Orchid Guides

Orchid Guides comprises specialized guides to various subjects or geographical areas.

Angkor Observed
There Before You
by Dawn Rooney
2001. 239 pp., 46 col. plates, 26 b & w, 10 line drawings, 8 maps, bibliography, index, 23.5 x 12 cm., Softbound.

ISBN-10: 974-8304-79-5 $23.00
ISBN-13: 978-974-8304-79-3

This is the second book in the series “There Before You”. It consists of a selection of early travellers’ impressions of the Khmer empire’s ancient, 12th century capital and the legends that inspired the majestic stone temples of Angkor, which were described by a visitor in the 1920s as “the most impressive sight in the world of edifices”. The work brings to the reader out-of-print impression of early western travellers, and also includes tales and legends based on an oral tradition, published for the first time. It serves as a guide-book companion, as an introduction to Angkor and as supplementary reading following a visit. It is also of interest to the arm-chair traveller unable to venture as far afield as Cambodia. The author has a PhD in art history, and has written several books on Southeast Asian art and culture, including Angkor. An Introduction to the Temples (1994).

“Go to Angkor, my friend, to its ruins and its dreams.”
— P. Jeannerat de Beerski, 1923.

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Khmer Civilization and Angkor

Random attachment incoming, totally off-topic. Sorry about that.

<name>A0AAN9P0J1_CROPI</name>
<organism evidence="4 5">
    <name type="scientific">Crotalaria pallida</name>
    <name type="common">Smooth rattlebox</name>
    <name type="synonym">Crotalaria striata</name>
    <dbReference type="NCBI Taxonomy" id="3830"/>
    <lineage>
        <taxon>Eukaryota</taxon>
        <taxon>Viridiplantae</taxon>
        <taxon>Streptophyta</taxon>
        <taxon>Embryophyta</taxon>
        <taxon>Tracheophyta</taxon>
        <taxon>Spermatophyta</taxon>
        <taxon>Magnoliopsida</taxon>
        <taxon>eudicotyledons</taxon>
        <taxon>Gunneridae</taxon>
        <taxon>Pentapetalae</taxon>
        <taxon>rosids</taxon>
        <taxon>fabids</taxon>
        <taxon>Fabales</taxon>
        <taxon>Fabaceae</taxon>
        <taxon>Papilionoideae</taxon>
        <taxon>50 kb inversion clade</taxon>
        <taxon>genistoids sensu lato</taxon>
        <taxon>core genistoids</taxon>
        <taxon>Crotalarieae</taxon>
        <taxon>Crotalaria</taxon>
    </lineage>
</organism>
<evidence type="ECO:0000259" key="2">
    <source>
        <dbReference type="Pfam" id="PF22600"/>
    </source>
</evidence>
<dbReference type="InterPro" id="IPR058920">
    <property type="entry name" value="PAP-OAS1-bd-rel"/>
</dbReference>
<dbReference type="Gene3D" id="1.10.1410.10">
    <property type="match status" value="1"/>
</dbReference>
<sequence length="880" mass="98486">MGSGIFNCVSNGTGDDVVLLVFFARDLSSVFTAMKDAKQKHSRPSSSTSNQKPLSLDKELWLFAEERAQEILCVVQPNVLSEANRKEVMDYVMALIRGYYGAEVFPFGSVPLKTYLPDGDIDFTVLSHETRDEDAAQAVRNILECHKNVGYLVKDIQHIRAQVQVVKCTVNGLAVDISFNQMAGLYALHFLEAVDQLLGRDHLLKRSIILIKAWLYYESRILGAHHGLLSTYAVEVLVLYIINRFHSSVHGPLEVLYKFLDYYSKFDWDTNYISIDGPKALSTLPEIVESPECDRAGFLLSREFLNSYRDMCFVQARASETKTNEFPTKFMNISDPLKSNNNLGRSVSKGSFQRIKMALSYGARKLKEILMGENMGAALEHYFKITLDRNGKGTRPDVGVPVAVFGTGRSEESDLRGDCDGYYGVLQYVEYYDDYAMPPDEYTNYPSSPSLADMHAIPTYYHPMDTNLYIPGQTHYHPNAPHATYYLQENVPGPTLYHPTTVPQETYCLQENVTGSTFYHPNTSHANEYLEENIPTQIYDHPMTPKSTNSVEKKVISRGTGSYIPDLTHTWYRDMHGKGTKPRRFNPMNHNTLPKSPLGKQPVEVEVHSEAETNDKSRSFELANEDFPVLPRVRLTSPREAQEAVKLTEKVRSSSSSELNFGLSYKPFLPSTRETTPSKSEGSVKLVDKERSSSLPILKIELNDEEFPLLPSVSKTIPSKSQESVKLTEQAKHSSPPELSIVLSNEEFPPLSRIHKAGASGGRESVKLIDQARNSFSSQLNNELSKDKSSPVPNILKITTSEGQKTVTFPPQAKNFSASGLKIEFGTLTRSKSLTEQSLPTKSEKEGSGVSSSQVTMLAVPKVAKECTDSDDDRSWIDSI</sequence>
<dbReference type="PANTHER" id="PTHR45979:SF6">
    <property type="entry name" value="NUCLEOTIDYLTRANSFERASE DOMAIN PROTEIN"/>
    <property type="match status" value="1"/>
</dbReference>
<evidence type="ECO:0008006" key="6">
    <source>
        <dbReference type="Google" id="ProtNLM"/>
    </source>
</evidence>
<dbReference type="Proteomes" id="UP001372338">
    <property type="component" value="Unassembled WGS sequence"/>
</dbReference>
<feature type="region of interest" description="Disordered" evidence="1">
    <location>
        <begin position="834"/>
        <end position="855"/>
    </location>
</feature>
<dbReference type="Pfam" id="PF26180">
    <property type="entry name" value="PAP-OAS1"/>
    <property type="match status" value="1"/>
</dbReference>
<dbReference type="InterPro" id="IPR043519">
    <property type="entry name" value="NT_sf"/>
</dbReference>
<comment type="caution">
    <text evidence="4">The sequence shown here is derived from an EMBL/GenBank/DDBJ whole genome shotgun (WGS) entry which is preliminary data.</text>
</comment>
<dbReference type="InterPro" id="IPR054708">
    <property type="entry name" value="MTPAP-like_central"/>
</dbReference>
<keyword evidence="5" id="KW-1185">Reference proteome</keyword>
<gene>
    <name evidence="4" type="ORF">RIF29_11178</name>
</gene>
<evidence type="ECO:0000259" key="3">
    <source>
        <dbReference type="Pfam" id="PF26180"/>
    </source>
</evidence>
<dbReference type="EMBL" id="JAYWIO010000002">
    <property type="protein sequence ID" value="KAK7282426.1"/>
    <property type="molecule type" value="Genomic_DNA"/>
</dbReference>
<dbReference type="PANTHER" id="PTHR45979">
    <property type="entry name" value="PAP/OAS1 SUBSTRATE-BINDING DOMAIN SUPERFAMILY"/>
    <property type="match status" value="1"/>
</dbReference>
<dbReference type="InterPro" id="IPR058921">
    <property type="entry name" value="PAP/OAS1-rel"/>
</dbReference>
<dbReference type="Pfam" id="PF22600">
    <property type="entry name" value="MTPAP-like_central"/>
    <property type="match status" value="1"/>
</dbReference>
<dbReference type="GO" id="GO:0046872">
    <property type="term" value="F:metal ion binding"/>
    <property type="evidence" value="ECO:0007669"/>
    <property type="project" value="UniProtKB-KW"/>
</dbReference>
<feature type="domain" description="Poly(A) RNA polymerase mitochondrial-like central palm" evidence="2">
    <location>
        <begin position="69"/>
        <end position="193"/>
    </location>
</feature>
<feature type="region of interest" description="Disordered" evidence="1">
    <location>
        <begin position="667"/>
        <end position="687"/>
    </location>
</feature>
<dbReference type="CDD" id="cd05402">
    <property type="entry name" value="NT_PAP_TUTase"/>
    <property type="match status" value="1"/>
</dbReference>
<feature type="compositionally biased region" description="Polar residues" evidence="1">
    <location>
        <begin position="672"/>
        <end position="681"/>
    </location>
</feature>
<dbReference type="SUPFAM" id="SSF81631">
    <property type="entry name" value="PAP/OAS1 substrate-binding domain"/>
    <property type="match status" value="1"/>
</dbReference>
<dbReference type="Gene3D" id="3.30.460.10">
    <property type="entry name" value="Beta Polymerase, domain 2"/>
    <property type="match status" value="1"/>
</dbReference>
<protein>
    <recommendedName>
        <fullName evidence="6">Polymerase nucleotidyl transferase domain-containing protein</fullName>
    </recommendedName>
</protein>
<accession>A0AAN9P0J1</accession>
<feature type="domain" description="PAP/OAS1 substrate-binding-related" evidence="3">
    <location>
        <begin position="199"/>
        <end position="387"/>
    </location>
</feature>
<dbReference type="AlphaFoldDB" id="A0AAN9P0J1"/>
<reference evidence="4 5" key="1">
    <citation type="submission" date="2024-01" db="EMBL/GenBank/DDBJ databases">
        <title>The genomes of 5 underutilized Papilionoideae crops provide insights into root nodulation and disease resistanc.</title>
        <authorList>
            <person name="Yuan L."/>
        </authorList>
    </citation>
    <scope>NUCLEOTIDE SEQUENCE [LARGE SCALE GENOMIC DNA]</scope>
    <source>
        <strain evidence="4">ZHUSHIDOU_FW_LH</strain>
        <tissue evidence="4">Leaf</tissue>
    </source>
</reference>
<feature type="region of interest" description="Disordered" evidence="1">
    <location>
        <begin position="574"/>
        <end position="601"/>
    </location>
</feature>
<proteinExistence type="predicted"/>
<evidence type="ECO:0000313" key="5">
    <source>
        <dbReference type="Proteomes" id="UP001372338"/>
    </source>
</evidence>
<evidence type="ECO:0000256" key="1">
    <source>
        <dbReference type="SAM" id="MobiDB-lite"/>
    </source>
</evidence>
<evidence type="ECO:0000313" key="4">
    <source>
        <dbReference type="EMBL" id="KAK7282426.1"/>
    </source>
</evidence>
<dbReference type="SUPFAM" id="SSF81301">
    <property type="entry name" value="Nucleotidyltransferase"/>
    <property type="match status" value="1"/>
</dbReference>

by David Snellgrove
2000. 170 pp., 80 plates, 5 maps, 23.5 x 12 cm., Softbound.

ISBN-10: 974-8304-95-7 $19.00
ISBN-13: 978-974-8304-95-3

This book is intended for visitors to Cambodia and indeed for anyone who is interested in a brief account of the history and culture of this once great empire. David Snellgrove, Professor Emeritus of the University of London and Fellow of the British Academy, is mainly known for his publications concerning Indian and Tibetan Buddhism and various Himalayan regions, especially Dolpo and Ladakh. After his retirement from the University of London in 1982, he embarked upon a new series of research-journeys in South-East Asia, first spending much time in Indonesia with subsidiary visits to Thailand and Malaysia, and then from 1995 onwards in Cambodia. During his years in Cambodia, the author has traveled widely in the country, and also visited many of the archaeological sites in Thailand that bear witness to the vast extent of Khmer civilization. In addition, the author, driven by his well-known intellectual curiosity and seemingly boundless energy, has read widely in order to place the many sites visited in the proper historical context.